They both came under the wrath of Hera when they chose to take care of an infant god, Dionysos.

Nereides were fifty sea-nymph daughters of Nereus that dwelt with their elderly father at the bottom of the sea in a grotto.

The beautiful maidens were often depicted as riding on the back of dolphins.

Nereus is one of the most well-known gods of the sea and was a master shapeshifter.

He had a prophetic voice and often carried a wooden staff in hand.

He is most recognizable in artwork by the chiton he wore.

Oceanus was one of the oldest Titan gods and was capable of controlling different bodies of water.

He didn’t participate in the war against Zeus and the Olympian gods or the castration of his father.

If he wasn’t the favored son, he should be.

Palaemon was a younger sea god that was a child and was the son of Leukothea.

He was often riding a fish or dolphin in many paintings and mosaic artwork.

Phorkys was another sea god who had dominion over the deep regions of the sea.

He was married to Keto, who reigned over the largest creatures in the water.

Keto and Phorkys had children who were dangerous sea monsters.

Their children were responsible for creating the different rocks and reefs in the sea simply with their gaze.

Pontus was one of the oldest gods and embodied the sea and was born when the world was originally created.

He was the father of different sea creatures and fish, whom he created with Gaia, the earth.

Poseidon is one of the more well-known sea gods and had dominion over the sea.

His raging temper often triggered earthquakes on the land. He is also the god of droughts, horses, and floods.

Many ancient mosaic art pieces depict this god with a trident ​in his hand.

A statue of King Neptune, Rome, Italy. Neptune is the Roman version of the Greek's Poseidon.

A statue of King Neptune, Rome, Italy. Neptune is the Roman version of the Greek’s Poseidon.

As a sea monster, Skylla terrorized different types of ships that sailed in the water and were known to cut off the heads of men as they sailed too close.

Her voice sounded similar to dogs barking and yelping.

In her mouth, she had three rows of sharp teeth. Some late classical writers say she was originally a gorgeous nymph until a witch turned her into a monster.

There’s also the belief that she was always a monster born into a family of monsters.

Sirens were three sea nymphs that were known to lure sailors with an alluring song, which always led the men to their death.

The nymphs were once handmaidens of Persephone, a goddess, but were given the bodies of birds by Persephone.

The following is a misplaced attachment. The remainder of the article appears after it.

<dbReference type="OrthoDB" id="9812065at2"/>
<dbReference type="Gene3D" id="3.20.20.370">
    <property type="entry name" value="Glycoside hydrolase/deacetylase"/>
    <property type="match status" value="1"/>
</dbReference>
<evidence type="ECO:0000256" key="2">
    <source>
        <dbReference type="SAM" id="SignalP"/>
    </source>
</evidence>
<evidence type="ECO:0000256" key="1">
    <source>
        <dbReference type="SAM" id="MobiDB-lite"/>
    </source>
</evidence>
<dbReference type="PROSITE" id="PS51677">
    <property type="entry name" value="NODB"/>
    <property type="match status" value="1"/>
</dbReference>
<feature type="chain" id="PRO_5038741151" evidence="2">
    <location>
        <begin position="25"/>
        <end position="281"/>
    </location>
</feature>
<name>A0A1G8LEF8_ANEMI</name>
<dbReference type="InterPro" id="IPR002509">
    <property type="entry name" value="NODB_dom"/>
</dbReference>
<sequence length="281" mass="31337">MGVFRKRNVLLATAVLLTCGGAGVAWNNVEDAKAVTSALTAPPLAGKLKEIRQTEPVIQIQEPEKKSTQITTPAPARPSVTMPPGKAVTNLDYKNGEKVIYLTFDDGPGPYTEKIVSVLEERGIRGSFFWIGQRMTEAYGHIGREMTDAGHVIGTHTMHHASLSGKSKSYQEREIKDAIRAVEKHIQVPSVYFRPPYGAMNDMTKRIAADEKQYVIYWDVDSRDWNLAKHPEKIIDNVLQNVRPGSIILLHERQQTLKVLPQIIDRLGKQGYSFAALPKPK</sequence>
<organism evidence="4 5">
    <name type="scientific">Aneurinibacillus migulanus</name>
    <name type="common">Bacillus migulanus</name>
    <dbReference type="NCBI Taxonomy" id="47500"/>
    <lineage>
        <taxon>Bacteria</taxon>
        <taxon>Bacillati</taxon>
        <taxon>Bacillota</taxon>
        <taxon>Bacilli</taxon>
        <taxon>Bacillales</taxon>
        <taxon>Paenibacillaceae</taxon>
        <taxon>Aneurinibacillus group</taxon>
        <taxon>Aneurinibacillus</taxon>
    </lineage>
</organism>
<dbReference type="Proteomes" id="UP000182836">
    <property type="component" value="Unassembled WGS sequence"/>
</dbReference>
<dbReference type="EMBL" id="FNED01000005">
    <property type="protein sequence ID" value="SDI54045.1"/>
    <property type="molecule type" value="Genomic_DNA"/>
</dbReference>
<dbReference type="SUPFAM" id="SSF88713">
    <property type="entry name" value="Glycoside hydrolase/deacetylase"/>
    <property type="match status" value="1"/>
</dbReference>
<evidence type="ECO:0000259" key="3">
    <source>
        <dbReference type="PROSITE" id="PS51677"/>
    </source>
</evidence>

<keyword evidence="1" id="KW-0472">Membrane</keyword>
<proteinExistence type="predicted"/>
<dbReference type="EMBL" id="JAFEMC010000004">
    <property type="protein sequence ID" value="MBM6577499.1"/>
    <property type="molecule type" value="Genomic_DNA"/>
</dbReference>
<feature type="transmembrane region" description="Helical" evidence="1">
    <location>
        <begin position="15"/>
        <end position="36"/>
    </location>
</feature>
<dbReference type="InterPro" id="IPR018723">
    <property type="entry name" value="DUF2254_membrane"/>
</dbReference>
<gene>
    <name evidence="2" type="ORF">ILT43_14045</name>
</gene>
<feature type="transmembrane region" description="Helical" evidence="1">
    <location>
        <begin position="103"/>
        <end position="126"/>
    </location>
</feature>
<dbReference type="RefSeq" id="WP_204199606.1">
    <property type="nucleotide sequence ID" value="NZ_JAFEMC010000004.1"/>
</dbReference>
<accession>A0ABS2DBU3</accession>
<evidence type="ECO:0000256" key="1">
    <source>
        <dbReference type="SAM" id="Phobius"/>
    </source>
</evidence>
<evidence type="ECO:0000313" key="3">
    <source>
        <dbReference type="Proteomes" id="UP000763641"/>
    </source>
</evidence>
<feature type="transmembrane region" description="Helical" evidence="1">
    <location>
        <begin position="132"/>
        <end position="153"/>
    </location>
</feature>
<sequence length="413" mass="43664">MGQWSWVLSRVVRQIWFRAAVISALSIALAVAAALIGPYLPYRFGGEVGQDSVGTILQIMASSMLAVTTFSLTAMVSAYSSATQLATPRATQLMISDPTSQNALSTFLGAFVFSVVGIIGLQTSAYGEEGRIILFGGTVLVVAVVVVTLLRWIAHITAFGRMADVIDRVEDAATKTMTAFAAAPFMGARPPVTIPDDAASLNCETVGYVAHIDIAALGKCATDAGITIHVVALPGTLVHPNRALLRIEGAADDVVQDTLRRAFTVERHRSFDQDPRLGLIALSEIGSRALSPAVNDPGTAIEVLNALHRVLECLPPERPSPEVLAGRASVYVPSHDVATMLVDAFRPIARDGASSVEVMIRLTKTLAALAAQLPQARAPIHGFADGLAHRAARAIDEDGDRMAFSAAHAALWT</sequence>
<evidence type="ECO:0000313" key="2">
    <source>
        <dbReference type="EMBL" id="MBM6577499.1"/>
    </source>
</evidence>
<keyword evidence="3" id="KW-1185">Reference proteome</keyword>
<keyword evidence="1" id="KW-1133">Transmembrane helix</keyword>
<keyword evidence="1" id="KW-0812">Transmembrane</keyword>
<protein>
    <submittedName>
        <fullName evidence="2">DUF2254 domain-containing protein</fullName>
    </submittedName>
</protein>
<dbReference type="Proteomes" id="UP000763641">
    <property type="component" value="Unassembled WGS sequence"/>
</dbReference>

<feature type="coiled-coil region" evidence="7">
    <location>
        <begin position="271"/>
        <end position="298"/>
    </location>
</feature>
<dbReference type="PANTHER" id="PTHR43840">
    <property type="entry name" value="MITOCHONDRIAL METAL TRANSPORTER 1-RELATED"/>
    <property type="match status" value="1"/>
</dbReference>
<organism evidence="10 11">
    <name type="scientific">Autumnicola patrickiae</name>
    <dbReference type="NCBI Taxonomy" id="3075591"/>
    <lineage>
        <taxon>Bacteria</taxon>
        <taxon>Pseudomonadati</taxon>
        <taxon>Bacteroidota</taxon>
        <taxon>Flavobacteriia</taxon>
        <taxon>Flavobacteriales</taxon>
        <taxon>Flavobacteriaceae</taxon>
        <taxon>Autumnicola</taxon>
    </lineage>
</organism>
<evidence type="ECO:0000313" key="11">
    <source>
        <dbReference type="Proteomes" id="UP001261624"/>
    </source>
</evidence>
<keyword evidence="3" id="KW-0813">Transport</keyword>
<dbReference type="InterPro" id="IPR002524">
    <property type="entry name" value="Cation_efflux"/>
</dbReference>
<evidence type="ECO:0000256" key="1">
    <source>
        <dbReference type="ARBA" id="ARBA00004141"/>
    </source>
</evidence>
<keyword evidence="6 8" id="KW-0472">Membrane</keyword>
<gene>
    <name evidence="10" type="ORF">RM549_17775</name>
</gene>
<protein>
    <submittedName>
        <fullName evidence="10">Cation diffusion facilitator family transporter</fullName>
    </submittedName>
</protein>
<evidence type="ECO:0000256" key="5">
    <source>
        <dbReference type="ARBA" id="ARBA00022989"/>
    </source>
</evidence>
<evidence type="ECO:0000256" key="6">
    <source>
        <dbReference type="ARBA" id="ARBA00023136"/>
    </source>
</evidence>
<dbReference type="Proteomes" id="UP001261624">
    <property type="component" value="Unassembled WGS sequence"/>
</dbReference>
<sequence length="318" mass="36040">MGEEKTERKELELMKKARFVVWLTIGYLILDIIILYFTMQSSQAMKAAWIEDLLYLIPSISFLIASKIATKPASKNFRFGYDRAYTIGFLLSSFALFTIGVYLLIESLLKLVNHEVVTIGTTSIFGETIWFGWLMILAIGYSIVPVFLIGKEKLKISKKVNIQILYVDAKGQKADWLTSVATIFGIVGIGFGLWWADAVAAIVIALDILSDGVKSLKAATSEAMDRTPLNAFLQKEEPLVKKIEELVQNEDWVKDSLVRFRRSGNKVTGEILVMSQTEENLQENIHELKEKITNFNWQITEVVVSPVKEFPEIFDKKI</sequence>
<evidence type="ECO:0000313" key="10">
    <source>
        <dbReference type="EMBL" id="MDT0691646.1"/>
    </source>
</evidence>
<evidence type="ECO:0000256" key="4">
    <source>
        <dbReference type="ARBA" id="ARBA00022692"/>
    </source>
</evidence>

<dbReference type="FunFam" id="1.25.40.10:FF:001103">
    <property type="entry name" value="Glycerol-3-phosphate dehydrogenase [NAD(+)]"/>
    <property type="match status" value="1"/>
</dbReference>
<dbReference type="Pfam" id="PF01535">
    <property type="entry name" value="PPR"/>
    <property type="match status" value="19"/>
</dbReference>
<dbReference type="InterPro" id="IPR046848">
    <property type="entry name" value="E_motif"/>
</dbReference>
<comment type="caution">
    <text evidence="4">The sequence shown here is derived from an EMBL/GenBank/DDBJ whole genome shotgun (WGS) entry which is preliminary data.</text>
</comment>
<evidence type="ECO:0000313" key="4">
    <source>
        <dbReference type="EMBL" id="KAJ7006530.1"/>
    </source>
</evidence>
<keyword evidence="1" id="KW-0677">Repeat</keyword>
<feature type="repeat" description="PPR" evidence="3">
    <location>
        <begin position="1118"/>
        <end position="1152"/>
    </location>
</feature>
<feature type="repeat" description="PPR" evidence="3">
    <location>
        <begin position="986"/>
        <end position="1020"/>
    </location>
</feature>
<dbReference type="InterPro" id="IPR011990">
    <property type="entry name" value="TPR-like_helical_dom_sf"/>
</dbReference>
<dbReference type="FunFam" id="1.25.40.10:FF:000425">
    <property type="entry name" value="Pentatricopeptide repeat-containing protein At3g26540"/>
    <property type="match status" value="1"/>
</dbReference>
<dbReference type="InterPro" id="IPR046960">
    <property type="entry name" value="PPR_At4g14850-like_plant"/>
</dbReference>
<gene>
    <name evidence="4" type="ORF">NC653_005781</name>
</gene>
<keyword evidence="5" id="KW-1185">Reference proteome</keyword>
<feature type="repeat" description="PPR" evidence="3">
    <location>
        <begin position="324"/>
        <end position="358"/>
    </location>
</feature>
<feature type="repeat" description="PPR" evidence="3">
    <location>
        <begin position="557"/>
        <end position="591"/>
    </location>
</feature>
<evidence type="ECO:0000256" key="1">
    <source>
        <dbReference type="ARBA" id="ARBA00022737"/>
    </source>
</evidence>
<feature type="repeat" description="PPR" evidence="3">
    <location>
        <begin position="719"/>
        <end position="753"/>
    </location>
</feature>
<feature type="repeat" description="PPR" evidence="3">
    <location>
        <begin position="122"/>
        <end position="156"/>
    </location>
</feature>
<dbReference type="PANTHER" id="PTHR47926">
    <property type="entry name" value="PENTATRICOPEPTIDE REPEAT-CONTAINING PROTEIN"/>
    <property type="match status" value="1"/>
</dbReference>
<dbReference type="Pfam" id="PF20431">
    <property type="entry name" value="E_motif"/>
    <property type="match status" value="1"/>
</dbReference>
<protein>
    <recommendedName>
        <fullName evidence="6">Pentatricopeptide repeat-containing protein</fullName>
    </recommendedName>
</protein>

Tethys was a Titan goddess and was married to Oceanos and the daughter of Gaia.

She has often been equated with Thalassa and nourished the earth with her freshwater.

Thalassa was a primordial god that produced fish and other types of marine life in the water.

She was considered to have the literal body of the sea and is often depicted as a woman wearing seaweed.

As the leader of the 50 Nereides, Thetis was a sea goddess who had the ability to prophesy and was capable of birthing a son that was greater than his father.

She was ordered by Zeus to wed a mortal. She married Peleus and had a son, Akhilleus, who was considered to be a hero.

As a fish-tailed sea god, Triton was the son of Poseidon, who had the ability to create calming waters and make the waves go still in the ocean.

He carried a conch-shell trumpet, which helped him control the water.

Lir is known as the Celtic god of the sea in Irish mythology. His name reveals that he is considered a personification of the sea instead of a deity.

The “Book of Invasions” from the 12th century describes this sea god as being dissatisfied that he wasn’t selected to be Dé Danann, which caused him to avoid participating in world affairs.

He lived alone under a hill in County Armagh until he was finally lured back by Aobh.

Aobh offered one of his foster daughters to be Lir’s wife, and they had four children together. She died giving birth to their twins.

Aobh offered another one of his daughters to be his second wife as a replacement.

He then married her sister, Aoife, who was a witch and despised Lir’s children.

This caused her to turn them into swans, which was described in the book “The Tragic Fate of the Children of Lir.”